One of the ideas I came up with was this interactive starry backdrop. We combined GSAP and an HTML <canvas>, and even sprinkled in some React that makes it more configurable and reusable. We even dropped an Easter egg in there!
I have always wanted a native CSS way to crop an image and position it in any direction I need. In this article, I will walk you through the new CSS property object-view-box that was suggested by Jake Archibald early this year. It allows us to crop or resize replaced HTML elements like an <img> or a <video>.
When people talk about CSS complexity, a major contributor to that is CSS specificity, or writing effective CSS selectors. The more you add to a CSS selector, the more precise it is, but also, the more specific it is, so the harder it will be to overwrite styles if you need to at a later point.
“Should I use pixels or ems/rems?!” This is a question I hear a lot. Often with a dollop of anxiety or frustration behind the words. It’s an emotionally-charged question because there are a lot of conflicting opinions out there, and it can be overwhelming. Maybe you’ve heard that rems are better for accessibility. Or maybe you’ve heard that the problem is fixed and pixels are fine?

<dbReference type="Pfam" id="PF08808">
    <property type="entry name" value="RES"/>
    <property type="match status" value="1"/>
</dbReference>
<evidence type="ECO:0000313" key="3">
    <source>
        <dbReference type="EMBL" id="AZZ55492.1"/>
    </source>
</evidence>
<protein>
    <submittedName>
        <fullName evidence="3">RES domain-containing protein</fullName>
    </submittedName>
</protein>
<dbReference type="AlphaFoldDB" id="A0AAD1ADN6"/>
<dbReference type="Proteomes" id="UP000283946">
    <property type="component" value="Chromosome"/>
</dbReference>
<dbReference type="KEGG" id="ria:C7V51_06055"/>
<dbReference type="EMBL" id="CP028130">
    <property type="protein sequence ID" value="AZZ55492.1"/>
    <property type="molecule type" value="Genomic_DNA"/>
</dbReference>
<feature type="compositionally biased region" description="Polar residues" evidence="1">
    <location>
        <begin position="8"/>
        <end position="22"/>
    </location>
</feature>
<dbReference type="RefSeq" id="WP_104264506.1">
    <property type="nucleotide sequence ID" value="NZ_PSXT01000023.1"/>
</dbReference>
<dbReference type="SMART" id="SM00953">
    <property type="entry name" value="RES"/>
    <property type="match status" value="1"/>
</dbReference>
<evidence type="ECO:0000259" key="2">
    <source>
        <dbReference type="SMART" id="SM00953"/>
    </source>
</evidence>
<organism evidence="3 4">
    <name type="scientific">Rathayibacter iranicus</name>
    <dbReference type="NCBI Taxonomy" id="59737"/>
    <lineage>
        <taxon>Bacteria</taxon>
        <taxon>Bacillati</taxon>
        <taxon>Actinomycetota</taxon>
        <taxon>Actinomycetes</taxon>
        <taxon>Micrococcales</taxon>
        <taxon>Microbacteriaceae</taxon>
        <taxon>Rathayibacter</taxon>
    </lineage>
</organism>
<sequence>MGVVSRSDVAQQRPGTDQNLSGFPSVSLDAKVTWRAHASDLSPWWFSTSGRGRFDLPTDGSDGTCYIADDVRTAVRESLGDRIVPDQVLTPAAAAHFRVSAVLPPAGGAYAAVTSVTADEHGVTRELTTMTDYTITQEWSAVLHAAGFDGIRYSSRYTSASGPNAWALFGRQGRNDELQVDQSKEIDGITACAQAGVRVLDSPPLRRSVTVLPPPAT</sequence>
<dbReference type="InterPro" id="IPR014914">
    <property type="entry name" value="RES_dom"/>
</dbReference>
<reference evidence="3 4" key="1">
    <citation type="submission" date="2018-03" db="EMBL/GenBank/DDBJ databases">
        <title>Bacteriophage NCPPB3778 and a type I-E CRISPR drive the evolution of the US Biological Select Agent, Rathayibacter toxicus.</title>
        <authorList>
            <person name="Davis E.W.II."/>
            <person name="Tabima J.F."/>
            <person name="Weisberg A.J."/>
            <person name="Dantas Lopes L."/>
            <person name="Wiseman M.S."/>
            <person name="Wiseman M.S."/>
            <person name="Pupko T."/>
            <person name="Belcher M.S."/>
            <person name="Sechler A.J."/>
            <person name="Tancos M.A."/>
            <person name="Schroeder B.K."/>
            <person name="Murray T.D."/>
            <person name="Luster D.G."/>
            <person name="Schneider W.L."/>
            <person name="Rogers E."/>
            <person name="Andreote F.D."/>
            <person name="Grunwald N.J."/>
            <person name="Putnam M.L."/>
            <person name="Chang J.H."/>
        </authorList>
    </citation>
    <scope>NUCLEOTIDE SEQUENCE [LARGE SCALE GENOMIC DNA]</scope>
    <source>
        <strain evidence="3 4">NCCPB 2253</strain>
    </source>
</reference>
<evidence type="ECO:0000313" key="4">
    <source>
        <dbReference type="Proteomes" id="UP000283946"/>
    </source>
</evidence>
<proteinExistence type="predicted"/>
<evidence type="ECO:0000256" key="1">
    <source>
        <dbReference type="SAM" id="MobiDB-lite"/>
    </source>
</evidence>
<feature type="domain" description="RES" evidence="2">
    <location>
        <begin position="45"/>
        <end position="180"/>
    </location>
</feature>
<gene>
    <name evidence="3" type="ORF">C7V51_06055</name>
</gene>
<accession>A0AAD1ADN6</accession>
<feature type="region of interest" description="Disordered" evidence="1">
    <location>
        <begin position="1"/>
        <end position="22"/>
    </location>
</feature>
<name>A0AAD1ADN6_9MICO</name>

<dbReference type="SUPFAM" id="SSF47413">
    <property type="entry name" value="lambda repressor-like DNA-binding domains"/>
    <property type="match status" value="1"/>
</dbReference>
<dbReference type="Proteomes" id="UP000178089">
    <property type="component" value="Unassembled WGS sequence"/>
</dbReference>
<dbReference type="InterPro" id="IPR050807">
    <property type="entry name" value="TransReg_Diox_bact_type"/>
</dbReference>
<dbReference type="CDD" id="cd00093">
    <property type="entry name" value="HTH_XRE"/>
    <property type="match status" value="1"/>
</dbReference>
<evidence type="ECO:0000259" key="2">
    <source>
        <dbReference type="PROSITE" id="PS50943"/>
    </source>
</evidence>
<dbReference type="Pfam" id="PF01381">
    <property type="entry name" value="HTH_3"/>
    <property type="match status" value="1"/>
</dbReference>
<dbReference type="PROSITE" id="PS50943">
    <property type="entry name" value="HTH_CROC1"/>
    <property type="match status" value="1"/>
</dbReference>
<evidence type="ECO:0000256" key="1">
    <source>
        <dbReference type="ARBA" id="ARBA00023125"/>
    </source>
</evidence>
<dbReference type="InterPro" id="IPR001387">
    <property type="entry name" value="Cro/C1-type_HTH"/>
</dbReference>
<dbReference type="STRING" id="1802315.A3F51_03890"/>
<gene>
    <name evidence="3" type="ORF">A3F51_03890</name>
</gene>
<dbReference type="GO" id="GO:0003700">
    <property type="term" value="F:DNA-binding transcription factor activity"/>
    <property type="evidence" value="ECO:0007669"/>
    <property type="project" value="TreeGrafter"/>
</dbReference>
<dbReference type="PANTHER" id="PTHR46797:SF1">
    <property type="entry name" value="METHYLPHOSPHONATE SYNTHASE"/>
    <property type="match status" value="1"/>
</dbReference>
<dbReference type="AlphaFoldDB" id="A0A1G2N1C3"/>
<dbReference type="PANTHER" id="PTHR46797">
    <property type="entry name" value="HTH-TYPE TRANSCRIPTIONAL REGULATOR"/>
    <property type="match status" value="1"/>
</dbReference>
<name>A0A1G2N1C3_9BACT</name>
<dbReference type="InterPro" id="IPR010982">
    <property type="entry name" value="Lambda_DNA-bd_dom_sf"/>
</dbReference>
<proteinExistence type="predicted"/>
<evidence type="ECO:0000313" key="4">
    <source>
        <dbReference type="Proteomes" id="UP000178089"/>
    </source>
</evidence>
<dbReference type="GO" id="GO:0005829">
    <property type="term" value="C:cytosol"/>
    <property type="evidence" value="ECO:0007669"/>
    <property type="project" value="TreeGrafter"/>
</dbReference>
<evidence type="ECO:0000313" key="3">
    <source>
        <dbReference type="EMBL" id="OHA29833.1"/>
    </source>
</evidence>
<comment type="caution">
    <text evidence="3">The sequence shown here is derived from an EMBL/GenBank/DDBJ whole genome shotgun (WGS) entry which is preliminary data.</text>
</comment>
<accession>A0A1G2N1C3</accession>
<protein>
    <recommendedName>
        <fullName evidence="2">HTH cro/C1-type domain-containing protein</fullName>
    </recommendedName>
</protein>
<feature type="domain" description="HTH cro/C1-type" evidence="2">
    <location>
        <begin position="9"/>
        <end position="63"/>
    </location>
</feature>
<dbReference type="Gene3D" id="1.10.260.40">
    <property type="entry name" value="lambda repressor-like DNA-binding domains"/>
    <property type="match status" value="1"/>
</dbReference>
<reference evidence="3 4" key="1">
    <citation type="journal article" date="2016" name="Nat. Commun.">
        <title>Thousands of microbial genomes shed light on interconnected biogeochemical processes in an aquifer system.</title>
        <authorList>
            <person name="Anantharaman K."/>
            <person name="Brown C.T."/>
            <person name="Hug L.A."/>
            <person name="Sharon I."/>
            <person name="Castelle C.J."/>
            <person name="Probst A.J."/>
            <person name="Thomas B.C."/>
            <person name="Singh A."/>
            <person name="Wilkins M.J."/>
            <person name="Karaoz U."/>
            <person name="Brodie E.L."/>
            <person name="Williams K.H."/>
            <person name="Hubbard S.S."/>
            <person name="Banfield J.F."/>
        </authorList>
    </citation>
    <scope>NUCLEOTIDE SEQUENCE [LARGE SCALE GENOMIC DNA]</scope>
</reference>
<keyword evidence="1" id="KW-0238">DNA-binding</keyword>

Responsive designs being created today have to serve more users on more devices and with more varied abilities and preferences than ever before. And size and spacing of elements can quite literally make or break your layout. In this new world, strict pixel values are so Web 2.0. Let’s review modern CSS techniques for building future-forward flexibility into our layouts and components.